Nigeria’s renovated railway
The railway linking the economic powerhouse of Lagos and the conflict-hit north of Nigeria has reopened after more than 10 years. The BBC's Will Ross made the 31-hour train journey and asks whether the train line can help unite this divided country.
Nigeria's railways are making a comeback after virtually grinding to a halt.
The first sign of progress is the reopening of the long defunct rail link between Lagos in the south and Kano in the north.
"This is my first experience on a train since I was at school in the early 1990s. I heard about it through BBC Hausa service so I'm giving it a try," says a Lagos-based businessman, as the train rumbles along at a steady 45km/h (28mph).
"Credit to the government, although we need a better service," he says.
Another passenger shrugs at the 1,100km (685 mile) journey to see his relatives in Kano. He will have just more than a day with his family before having to catch the weekly return service.
"This is a development. I once spent five days travelling by train from Lagos to Kano. The engine would be removed from the train and it be taken for a service whilst we would stay on board," he says.
The state-owned Nigeria Railway Corporation says the rehabilitation of 1,126km of track has cost 24bn naira (£98m; $153m).
With a one-way ticket starting from 1,930 Naira (£7.50; $12), it is far cheaper and, some say, safer than travelling by road.
The first steam engine to have worked in northern Nigeria sits at Minna station in Niger state. It was built in Leeds in the UK in 1901.
At that time, the British colonial powers were keen to expand the railway mainly as a way to make money through agriculture and mineral exports.
Palm oil dominated. It was wanted as lubricant for the machines in Britain's factories whilst palm kernels were used to produce soaps and margarine.
Colonial reports show that 18 million gallons of palm oil were exported from southern Nigeria in 1908.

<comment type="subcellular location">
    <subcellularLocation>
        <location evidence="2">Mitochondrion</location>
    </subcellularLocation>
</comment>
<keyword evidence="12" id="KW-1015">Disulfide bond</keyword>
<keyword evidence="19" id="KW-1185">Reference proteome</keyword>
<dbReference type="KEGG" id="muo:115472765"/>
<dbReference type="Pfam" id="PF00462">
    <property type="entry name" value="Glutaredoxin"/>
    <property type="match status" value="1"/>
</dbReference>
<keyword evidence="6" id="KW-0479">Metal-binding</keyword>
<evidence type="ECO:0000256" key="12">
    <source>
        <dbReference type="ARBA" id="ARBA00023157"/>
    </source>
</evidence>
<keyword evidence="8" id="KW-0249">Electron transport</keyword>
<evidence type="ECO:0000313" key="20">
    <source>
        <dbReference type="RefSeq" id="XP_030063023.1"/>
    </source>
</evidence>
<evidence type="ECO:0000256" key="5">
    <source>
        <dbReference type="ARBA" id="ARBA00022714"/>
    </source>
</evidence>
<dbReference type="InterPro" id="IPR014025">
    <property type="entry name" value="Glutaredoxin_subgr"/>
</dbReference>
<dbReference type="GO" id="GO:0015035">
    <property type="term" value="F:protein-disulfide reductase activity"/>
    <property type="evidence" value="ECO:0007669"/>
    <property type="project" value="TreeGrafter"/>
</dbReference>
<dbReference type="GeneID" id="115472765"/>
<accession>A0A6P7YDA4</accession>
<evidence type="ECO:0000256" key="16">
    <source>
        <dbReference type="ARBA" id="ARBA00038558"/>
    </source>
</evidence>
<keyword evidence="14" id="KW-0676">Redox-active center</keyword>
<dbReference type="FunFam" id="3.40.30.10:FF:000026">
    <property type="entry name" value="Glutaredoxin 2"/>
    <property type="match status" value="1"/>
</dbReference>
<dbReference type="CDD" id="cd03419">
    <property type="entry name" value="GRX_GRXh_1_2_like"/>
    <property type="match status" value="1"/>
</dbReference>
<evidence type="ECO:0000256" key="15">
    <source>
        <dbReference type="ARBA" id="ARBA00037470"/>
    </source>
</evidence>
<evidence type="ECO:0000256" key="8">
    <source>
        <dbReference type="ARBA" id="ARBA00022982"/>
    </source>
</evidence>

For the same year, the British colonial authorities budgeted £2m for expansion of the rail network.
By 1913, £6m worth of Nigerian palm tree products alone were being exported every year to Britain. In order to harness the agricultural potential in the north, the railway was extended to Kano and Nguru.
Sir Bryan Sharwood-Smith was a young employee in the colonial administration in 1927 and gives this insight into the train journey north.
"We lurched and jolted onward, sleeping a little, but never for long, until daylight brought the twin blessings of a cool breeze and an attendant with early morning tea," he recalls in his book, But Always As Friends.
He helped supervise 500 locally recruited labourers constructing the railway in the north, and became the governor of northern Nigeria in the 1950s.
By the time of independence in 1960, Nigeria had about 3,500km of railway track.
"Policy flip-flops were the main reasons for the delays in sorting out the railways. As governments changed, their approaches to the same problem were sometimes markedly different and were not decisive," says transport infrastructure consultant Rowland Ataguba.
"But the last six years have witnessed the most concerted capital investment in the railways by the government in decades.
"Over $10bn has been committed to the railways in this period," says Mr Ataguba.
"I see all of us as passengers – Nigerians, northerners, southerners, Christians, Muslims. Everybody is the same – we are just one," says a man on his way to visit his family in Kano.
"Yoruba, Hausa and Igbo – with the help of the train we become friends."